Wednesday, June 5, 2013, Ottawa

I am in Ottawa tonight and can hardly believe I’m here, because it means that I’m on my way tomorrow to the north edge of Baffin Island! You’ll see the place at the intersection of the red crosshairs on this map.

It was less than a week ago that I found out that this was going to happen to me, so it’s still a bit unreal.

North Edge of Baffin Island
Where I’m Going Tomorrow
North Edge of Baffin Island
Five years ago, Lee and I had a wonderful cruise in the High Arctic on an old Soviet icebreaker, the Kapitan Khlebnikov, which took us up to almost 81.5 degrees north. The whole trip was a delight, but there was one big disappointment: we didn’t see Narwhals. In nearly every village our ship stopped at, we were told there’d been Narwhals through hours earlier, but we saw nary a trace of them.

So, a couple of years ago, when I first heard of a company that was offering trips to camp on the edge of the sea ice in the spring to see Narwhals as they waited to enter their summer hunting grounds, I suggested to Lee that we do it. Because a long sledge trip over bumpy ice would be required, however, he (given his bad back) wasn’t enthusiastic.

The Kapitan Khlebnikov
The Kapitan Khlebnikov
(Click on images to enlarge)
A few months ago, I happened to learn that Mark Carwardine, the noted naturalist and wildlife photographer, was to be leading one of these trips. We’ve used Mark’s whale fieldguide for years all around the world, so assumed that a trip with him would be a good one for finding whales. But, more importantly, we knew him to be a passionate birder. It makes me purely miserable to go into the wilderness in a group where one isn’t allowed the time to stop to look at the birds. I felt sure that that wouldn’t happen when traveling with Mark.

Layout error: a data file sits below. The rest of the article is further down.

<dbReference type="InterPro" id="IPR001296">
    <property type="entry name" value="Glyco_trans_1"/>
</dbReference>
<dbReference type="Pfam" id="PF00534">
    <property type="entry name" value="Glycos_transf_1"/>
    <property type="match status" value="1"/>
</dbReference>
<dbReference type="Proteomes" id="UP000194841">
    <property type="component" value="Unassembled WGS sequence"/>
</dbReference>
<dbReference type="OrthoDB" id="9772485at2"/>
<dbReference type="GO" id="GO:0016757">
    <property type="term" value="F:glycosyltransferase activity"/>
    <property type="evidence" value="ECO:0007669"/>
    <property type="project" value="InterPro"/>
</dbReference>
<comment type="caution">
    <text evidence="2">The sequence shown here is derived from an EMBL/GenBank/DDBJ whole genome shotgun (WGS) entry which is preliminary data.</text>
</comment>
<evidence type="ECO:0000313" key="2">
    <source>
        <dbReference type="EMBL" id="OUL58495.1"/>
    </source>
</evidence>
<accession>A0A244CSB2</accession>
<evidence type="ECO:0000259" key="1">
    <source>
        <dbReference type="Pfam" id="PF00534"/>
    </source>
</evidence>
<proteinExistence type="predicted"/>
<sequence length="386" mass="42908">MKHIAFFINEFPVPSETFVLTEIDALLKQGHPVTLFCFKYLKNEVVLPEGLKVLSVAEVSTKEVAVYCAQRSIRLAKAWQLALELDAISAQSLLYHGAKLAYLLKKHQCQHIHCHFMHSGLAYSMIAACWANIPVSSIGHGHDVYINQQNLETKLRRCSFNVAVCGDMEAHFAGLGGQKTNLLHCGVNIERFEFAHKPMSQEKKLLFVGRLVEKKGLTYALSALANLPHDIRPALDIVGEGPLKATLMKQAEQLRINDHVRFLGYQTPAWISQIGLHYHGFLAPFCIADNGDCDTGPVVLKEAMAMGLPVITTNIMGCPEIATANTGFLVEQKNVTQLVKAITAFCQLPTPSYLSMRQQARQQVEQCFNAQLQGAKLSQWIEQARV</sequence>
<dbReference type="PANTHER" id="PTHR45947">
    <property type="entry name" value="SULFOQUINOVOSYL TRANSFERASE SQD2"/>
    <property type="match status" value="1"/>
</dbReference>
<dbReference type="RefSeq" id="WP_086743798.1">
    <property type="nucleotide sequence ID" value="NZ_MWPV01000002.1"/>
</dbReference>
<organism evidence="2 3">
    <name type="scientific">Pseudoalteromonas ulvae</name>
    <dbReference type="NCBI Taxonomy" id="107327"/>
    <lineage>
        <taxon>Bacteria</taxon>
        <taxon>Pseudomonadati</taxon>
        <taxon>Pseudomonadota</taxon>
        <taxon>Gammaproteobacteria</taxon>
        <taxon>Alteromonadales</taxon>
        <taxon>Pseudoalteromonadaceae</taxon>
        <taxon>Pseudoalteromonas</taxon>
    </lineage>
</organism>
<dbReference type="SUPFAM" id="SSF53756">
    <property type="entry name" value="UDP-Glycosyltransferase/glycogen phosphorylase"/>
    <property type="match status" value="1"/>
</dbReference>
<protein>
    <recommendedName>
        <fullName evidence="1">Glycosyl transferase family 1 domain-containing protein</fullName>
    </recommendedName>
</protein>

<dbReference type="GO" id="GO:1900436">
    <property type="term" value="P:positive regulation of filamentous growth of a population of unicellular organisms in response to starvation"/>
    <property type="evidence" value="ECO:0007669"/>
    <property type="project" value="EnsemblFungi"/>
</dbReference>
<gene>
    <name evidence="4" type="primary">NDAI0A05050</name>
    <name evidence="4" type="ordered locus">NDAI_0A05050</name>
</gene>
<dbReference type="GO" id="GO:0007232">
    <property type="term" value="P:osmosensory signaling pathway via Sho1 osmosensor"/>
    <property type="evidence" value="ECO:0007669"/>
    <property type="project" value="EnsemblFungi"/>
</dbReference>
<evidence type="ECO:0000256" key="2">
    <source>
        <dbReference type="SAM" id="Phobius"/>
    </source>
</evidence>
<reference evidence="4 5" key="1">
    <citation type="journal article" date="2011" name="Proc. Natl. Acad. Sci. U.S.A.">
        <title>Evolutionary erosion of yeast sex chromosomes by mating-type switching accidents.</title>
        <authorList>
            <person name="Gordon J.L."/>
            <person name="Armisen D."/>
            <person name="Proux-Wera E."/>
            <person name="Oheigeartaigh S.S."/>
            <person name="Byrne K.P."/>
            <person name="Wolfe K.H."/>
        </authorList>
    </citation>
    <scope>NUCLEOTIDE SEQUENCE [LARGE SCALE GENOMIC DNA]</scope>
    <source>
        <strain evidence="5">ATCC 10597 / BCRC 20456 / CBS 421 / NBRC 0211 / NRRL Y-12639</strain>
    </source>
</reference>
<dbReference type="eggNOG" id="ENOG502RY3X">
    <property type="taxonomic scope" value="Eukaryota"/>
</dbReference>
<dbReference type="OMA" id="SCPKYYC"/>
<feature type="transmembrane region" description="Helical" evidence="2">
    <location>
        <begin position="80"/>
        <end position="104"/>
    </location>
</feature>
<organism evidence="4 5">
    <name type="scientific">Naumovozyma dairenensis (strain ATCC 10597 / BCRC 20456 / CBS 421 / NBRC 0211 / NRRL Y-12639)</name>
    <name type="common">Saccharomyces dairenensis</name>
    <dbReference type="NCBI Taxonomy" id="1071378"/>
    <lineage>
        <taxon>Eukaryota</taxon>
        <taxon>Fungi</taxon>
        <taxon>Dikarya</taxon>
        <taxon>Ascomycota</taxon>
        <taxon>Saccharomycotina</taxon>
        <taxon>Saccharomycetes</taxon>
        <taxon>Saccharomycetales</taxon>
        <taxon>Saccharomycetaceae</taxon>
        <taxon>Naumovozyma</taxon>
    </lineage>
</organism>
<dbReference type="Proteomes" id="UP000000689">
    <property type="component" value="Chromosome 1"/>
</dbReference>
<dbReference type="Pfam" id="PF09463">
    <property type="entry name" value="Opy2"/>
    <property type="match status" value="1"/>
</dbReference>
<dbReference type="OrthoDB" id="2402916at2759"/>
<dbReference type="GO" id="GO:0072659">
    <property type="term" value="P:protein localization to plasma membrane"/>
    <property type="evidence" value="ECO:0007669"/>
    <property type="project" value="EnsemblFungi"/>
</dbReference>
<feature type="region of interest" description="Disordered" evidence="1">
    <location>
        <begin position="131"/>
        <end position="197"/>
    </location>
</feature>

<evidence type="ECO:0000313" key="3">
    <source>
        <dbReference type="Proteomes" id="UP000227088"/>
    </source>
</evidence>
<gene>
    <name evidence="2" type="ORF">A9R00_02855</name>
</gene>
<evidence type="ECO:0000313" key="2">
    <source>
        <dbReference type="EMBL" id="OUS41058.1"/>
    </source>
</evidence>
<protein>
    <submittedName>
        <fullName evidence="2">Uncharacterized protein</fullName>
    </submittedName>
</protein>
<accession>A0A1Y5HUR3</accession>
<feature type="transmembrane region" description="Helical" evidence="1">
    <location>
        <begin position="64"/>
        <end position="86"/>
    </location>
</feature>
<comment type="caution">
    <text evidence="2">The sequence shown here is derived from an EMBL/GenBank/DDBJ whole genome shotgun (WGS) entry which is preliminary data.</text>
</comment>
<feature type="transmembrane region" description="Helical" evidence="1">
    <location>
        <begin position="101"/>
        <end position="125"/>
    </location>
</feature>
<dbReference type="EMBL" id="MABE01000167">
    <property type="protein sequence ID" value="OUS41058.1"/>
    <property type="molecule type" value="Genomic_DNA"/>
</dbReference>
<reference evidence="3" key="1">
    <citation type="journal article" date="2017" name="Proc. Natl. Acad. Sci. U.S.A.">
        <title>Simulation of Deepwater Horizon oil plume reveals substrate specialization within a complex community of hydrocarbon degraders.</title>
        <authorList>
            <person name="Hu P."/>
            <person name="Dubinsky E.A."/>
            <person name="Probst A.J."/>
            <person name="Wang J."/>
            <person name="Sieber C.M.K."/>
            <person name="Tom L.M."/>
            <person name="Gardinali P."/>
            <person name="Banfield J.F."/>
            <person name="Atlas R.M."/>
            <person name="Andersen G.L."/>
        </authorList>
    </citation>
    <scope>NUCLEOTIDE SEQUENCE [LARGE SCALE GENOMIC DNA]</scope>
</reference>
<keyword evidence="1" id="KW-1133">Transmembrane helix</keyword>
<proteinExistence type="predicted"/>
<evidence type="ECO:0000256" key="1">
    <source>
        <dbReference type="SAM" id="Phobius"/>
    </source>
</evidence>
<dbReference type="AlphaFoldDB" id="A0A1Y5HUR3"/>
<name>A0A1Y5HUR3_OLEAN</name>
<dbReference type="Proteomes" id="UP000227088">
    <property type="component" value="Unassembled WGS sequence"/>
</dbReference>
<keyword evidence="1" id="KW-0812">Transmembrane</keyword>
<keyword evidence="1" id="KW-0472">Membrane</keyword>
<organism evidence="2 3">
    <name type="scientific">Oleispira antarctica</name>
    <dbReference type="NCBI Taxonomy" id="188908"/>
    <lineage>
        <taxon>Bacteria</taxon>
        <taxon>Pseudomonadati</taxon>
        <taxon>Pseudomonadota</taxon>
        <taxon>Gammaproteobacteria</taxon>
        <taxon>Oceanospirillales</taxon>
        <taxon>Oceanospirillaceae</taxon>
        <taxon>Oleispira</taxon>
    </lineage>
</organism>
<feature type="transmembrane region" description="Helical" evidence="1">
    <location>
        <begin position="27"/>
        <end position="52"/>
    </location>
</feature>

Mark Carwardine and Douglas Adams
Mark Carwardine and Douglas Adams
Last Chance to See
We first became aware of Mark in 1990 when Douglas Adams (the author of The Hitchhiker’s Guide to the Galaxy) spoke at the National Theatre in London about Last Chance to See, a new book that he and Mark had written together. They’d been traveling around the world visiting near-extinct animals and making a series of programs about them for BBC Radio. The book told of their trials and adventures along the way. Though I am a huge h2g2 fan, Last Chance to See quickly became my favorite of Adams’s books.

In 2009, BBC aired a television series, also called Last Chance to See, that followed Mark and Adams’s friend Stephen Fry as they revisited the places and creatures Mark and Douglas saw twenty years before. It, too, is a real delight. (The series is available on DVD, and Mark wrote an accompanying book.)

The original Last Chance to See included Adams’s charming description of Mark as a birder (in the Warden’s garden on New Zealand’s Little Barrier Island during their quest to see a Kakapo):

And there, stepping out onto the lawn, was Mike, the warden’s wife, with a tray full of tea things, which I fell upon with loud exclamations of delight and hello.

Meanwhile, I had lost Mark altogether. He was standing only a few feet away, but he had gone into a glazed trance which I decided I would go and investigate after I had got to grips with some serious tea. He was probably looking at the birds of which there seemed to be quite a lot in the garden....

We chatted for a while more and then Gaynor [their producer] approached Mark to record a description of the garden onto tape, but he gestured her curtly away and returned to the trance he had been in for several minutes now.